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By the way, III has some... weird things respect to the time stopping in the surface world. If The surface world was frozen by Xande for about a thousand years, then why does the rest of the game play the same?.
In regards to Kefka, I've said it many times before, and I'll say it again: Kefka makes a perfect foil to the angsty nature of the protagonists by being gleeful and carefree as he does horrid things, which is why I describe him as a great video game villain and an even better Final Fantasy villain.
I'm with Cliche. I HATE how every villain/ hero who has some odd relationship with the villain has to angst profusely.
That's why I love Kefka. He's a funny, fucked up bastard, not some brooding metrosexual basketcase.
edited 3rd Nov '09 9:22:59 AM by Schitzo
On another note: GODDAMN THOSE TONBERRIES!!!!
I have a soft spot for XII, X, I, VII and Tactics. I didn't like IV or VI, who knows why. The spinoffs can die in a fire.
I've never found any FF character intriguing enough to care about the story. I tend to tune out the plot and focus on the music, writing and atmosphere, since the series tends to excel in those areas more than most RP Gs I've played.
Not only is Kefka the best villain in any Final Fantasy game, he is also the only character worth watching in Dissidia - the only one whose dialogue does not consist of overly vague and cliched lines that say nothing whatsoever.
I like Kefka, he's like The Joker without the immunity.
Honestly, I have to admit to being a big fan of Sephiroth. He was a genuinely interesting villain in a lot of ways, but he's been completely sucked dry by the fanbase, to the point that it's become uncool to admit to liking him.
edited 3rd Nov '09 11:07:49 AM by Desertopa
And then Square ended up Pandering to the Base and reducing him to that "cool guy with a sword" the fanbase treated him as, which is why Advent Children was so disappointing. The entire plot could be summed up as "revive Sephiroth for yuks and giggles".
"On another note: GODDAMN THOSE TONBERRIES!!!!"
Malboros are an even bigger pain in the buttocks.
edited 3rd Nov '09 12:21:34 PM by Cliche
You know how Cloud spent the first half of FFVII being a jackass that only cared about himself and them post-lifestream he was a droky guy that thought that "Let's mosey!" is an addecuate warcry?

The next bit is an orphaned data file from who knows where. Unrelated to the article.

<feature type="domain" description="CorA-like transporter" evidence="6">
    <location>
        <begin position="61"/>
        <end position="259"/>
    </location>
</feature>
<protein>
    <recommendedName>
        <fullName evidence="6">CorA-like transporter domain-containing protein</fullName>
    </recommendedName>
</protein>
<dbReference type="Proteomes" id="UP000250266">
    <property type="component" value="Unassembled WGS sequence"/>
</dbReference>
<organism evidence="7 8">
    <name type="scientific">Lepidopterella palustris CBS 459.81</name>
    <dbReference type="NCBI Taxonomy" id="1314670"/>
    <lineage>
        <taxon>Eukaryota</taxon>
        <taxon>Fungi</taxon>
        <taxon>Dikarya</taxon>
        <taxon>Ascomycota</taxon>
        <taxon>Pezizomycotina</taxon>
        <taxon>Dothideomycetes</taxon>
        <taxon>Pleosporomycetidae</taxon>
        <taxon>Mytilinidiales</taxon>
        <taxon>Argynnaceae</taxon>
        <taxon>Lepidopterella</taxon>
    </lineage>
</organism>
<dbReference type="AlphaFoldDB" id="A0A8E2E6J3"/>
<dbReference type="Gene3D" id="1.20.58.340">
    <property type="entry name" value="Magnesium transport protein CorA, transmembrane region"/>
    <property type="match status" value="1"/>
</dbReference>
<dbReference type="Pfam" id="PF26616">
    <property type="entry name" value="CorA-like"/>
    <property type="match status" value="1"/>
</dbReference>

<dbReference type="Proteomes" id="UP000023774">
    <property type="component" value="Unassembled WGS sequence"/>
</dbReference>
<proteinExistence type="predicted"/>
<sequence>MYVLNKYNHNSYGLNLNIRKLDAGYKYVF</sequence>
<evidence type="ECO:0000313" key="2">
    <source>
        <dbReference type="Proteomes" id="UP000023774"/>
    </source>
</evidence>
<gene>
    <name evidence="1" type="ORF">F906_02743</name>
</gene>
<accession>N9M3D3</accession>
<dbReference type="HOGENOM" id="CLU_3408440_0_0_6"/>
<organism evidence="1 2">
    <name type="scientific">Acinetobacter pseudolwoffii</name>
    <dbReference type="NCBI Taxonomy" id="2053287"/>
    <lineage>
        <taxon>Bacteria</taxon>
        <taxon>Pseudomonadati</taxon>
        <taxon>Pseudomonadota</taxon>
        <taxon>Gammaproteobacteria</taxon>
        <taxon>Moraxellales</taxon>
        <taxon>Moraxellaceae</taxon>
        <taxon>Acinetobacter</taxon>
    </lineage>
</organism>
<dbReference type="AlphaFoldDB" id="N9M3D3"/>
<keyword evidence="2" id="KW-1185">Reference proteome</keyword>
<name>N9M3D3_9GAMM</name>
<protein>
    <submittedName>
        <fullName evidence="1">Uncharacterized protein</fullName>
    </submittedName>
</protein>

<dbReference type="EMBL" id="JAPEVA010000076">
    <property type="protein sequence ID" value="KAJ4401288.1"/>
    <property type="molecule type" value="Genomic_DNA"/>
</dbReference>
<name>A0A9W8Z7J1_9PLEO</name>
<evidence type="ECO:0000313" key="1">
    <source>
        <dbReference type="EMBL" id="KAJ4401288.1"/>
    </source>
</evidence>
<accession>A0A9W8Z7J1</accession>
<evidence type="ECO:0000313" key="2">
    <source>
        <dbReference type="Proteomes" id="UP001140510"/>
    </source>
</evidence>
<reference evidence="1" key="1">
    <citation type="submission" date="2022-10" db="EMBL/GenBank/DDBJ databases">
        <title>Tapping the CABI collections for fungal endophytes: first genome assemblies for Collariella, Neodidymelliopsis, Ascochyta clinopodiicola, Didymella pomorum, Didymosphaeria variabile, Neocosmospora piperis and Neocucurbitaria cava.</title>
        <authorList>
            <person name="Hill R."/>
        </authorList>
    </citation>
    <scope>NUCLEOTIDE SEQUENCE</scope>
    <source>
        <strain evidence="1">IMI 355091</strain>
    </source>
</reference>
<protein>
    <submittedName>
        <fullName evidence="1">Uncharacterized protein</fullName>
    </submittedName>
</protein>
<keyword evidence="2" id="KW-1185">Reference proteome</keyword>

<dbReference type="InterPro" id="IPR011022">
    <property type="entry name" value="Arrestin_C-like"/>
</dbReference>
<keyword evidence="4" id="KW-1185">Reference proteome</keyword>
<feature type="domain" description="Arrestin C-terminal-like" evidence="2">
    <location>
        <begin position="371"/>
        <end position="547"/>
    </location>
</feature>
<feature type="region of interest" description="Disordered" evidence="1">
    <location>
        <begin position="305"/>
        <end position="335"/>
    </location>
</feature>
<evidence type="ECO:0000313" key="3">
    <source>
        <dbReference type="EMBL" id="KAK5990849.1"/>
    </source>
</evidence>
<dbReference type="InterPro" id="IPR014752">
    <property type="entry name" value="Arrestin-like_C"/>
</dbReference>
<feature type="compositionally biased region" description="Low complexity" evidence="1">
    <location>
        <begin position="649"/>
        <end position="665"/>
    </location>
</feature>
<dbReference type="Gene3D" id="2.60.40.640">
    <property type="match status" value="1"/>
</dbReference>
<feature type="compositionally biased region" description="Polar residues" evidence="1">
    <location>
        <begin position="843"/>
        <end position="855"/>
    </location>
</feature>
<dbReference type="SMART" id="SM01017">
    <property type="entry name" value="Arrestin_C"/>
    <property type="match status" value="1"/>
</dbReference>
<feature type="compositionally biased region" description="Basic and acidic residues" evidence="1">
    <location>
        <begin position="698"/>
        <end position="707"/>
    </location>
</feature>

Square doesn't. That's why ever since Cloud has been characterized as a mopey, emo guy when he's almost the opposite of that -I can actually imagine early game Cloud picking on early game Squall at the academy-, Sephiroth as the orchestrator of everything (it makes more sense if you blame everything on Jenova, damn it!) and the whole setting is treated as a bleaker Neon Genesis Evangelion in RPG format; dressing up cats as sailors, evil sentient cartoon houses and Cloud's homoerotic hijinks notwithstanding.
So, to put it simply, the wost part of FFVII is the fandom because they even made Square forget what the game was all about.
Edit: Squall wasn't even that bad in comparison to the characters he influenced. He has a sense of humor, only moped in his narration and the plot actually tried to justify why would someone take orders from Douchebag Nofriends Mc Sarcasm (Quistis turned out to be incompetent on her first mission, the only other candidates were not-too-bright Zell and batshit insane Selphie).
edited 3rd Nov '09 12:33:09 PM by TheAdversary
Yeah. Sephiroth as a character in FF 7, and (perhaps even more) in Crisis Core, was deep and interesting. Every other place he's appeared he's been reduced to a smirking evil guy with a sword, and since he appears everywhere that's the one that sticks with us, unfortunately.
First off, can I please note that Final Fantasy X-2 was not "shoe-horned" into the canon? The game was planned from the time FFX was and was developed before and during the merger. In fact, in Japan, it didn't even have a "Square-Enix" logo because the merger hadn't completed by the time it was released.